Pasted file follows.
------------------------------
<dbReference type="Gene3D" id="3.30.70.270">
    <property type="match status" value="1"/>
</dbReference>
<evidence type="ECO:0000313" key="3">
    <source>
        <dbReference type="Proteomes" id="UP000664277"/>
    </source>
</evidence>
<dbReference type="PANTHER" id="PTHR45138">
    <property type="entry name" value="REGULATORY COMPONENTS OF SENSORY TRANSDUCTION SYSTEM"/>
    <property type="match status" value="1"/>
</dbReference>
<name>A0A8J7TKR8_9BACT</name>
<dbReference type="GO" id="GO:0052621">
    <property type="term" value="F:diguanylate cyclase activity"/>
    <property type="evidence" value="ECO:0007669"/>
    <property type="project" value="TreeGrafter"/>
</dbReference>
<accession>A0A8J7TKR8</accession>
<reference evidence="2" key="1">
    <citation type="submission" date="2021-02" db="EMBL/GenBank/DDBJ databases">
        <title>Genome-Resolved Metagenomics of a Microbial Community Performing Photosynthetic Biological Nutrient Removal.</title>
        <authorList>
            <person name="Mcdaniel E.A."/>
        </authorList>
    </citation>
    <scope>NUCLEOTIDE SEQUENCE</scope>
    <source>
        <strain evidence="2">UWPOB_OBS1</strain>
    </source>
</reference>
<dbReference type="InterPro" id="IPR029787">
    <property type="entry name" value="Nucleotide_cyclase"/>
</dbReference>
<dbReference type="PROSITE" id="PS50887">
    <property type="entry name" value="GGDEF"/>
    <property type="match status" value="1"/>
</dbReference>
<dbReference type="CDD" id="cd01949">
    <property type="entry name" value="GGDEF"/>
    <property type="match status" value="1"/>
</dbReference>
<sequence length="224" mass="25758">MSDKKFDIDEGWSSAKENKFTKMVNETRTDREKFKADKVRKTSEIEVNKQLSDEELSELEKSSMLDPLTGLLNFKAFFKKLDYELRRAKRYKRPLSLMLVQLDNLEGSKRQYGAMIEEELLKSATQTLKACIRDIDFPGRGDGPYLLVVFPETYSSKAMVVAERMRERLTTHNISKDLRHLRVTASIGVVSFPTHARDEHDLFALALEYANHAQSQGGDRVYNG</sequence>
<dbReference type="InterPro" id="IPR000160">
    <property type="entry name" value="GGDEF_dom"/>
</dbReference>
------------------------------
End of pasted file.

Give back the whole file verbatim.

<dbReference type="Gene3D" id="3.30.70.270">
    <property type="match status" value="1"/>
</dbReference>
<evidence type="ECO:0000313" key="3">
    <source>
        <dbReference type="Proteomes" id="UP000664277"/>
    </source>
</evidence>
<dbReference type="PANTHER" id="PTHR45138">
    <property type="entry name" value="REGULATORY COMPONENTS OF SENSORY TRANSDUCTION SYSTEM"/>
    <property type="match status" value="1"/>
</dbReference>
<name>A0A8J7TKR8_9BACT</name>
<dbReference type="GO" id="GO:0052621">
    <property type="term" value="F:diguanylate cyclase activity"/>
    <property type="evidence" value="ECO:0007669"/>
    <property type="project" value="TreeGrafter"/>
</dbReference>
<accession>A0A8J7TKR8</accession>
<reference evidence="2" key="1">
    <citation type="submission" date="2021-02" db="EMBL/GenBank/DDBJ databases">
        <title>Genome-Resolved Metagenomics of a Microbial Community Performing Photosynthetic Biological Nutrient Removal.</title>
        <authorList>
            <person name="Mcdaniel E.A."/>
        </authorList>
    </citation>
    <scope>NUCLEOTIDE SEQUENCE</scope>
    <source>
        <strain evidence="2">UWPOB_OBS1</strain>
    </source>
</reference>
<dbReference type="InterPro" id="IPR029787">
    <property type="entry name" value="Nucleotide_cyclase"/>
</dbReference>
<dbReference type="PROSITE" id="PS50887">
    <property type="entry name" value="GGDEF"/>
    <property type="match status" value="1"/>
</dbReference>
<dbReference type="CDD" id="cd01949">
    <property type="entry name" value="GGDEF"/>
    <property type="match status" value="1"/>
</dbReference>
<sequence length="224" mass="25758">MSDKKFDIDEGWSSAKENKFTKMVNETRTDREKFKADKVRKTSEIEVNKQLSDEELSELEKSSMLDPLTGLLNFKAFFKKLDYELRRAKRYKRPLSLMLVQLDNLEGSKRQYGAMIEEELLKSATQTLKACIRDIDFPGRGDGPYLLVVFPETYSSKAMVVAERMRERLTTHNISKDLRHLRVTASIGVVSFPTHARDEHDLFALALEYANHAQSQGGDRVYNG</sequence>
<dbReference type="InterPro" id="IPR000160">
    <property type="entry name" value="GGDEF_dom"/>
</dbReference>